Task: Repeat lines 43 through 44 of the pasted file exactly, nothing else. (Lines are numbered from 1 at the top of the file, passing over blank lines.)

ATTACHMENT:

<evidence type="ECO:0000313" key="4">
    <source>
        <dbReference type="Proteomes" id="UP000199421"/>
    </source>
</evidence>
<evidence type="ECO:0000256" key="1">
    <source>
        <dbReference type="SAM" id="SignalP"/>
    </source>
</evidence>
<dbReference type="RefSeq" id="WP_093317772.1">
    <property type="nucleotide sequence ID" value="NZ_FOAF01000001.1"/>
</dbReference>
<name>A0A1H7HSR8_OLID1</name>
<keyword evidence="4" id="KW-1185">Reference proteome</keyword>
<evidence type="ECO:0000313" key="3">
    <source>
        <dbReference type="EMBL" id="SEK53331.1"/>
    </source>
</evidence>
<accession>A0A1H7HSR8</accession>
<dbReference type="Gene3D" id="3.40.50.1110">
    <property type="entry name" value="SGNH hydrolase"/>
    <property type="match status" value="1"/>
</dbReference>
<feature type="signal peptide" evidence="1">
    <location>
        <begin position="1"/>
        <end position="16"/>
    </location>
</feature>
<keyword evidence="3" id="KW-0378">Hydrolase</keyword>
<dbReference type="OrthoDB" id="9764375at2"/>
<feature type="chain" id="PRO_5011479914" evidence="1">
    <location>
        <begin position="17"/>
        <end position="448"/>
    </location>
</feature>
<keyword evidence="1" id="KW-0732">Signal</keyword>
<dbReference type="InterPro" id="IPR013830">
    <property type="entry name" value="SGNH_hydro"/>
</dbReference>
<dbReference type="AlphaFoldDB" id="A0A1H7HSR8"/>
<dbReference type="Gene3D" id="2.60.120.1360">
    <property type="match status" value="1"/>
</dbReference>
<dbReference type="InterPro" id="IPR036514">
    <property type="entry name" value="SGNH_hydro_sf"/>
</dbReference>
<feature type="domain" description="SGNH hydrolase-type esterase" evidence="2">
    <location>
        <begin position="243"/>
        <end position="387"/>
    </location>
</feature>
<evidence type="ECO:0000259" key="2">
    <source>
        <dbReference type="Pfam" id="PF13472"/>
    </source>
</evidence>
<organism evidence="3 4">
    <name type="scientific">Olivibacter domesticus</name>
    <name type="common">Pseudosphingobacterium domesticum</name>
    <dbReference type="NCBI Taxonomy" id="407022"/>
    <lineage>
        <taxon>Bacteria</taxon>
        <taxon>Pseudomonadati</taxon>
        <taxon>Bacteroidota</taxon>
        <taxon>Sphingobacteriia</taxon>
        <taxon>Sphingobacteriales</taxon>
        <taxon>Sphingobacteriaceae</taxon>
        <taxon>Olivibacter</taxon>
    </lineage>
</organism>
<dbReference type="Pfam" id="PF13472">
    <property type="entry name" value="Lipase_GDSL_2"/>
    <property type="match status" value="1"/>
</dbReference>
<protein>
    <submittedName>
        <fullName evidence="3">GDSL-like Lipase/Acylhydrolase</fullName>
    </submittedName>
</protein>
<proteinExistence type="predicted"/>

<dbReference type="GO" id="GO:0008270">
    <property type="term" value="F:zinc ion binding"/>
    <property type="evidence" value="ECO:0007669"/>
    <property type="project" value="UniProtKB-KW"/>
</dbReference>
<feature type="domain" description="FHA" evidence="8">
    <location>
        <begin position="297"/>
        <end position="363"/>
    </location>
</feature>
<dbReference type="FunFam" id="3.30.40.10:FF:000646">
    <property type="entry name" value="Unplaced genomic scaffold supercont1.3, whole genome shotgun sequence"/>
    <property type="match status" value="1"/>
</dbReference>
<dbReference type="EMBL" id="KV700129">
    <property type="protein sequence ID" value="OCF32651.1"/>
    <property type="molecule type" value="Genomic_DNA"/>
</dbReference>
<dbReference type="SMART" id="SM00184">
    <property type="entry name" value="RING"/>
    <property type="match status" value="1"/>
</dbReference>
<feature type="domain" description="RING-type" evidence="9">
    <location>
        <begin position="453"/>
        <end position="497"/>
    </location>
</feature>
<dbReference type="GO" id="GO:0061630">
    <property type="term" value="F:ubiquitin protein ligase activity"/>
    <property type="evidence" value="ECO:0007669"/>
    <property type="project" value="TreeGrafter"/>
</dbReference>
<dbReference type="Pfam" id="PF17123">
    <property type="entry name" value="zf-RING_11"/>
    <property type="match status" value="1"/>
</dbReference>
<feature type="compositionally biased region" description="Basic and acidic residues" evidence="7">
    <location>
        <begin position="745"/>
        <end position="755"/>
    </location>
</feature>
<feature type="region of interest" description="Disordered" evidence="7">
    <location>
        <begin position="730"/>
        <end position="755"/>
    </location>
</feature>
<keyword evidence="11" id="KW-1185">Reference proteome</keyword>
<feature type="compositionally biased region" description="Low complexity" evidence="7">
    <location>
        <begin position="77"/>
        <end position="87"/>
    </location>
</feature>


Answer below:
</dbReference>
<dbReference type="AlphaFoldDB" id="A0A1H7HSR8"/>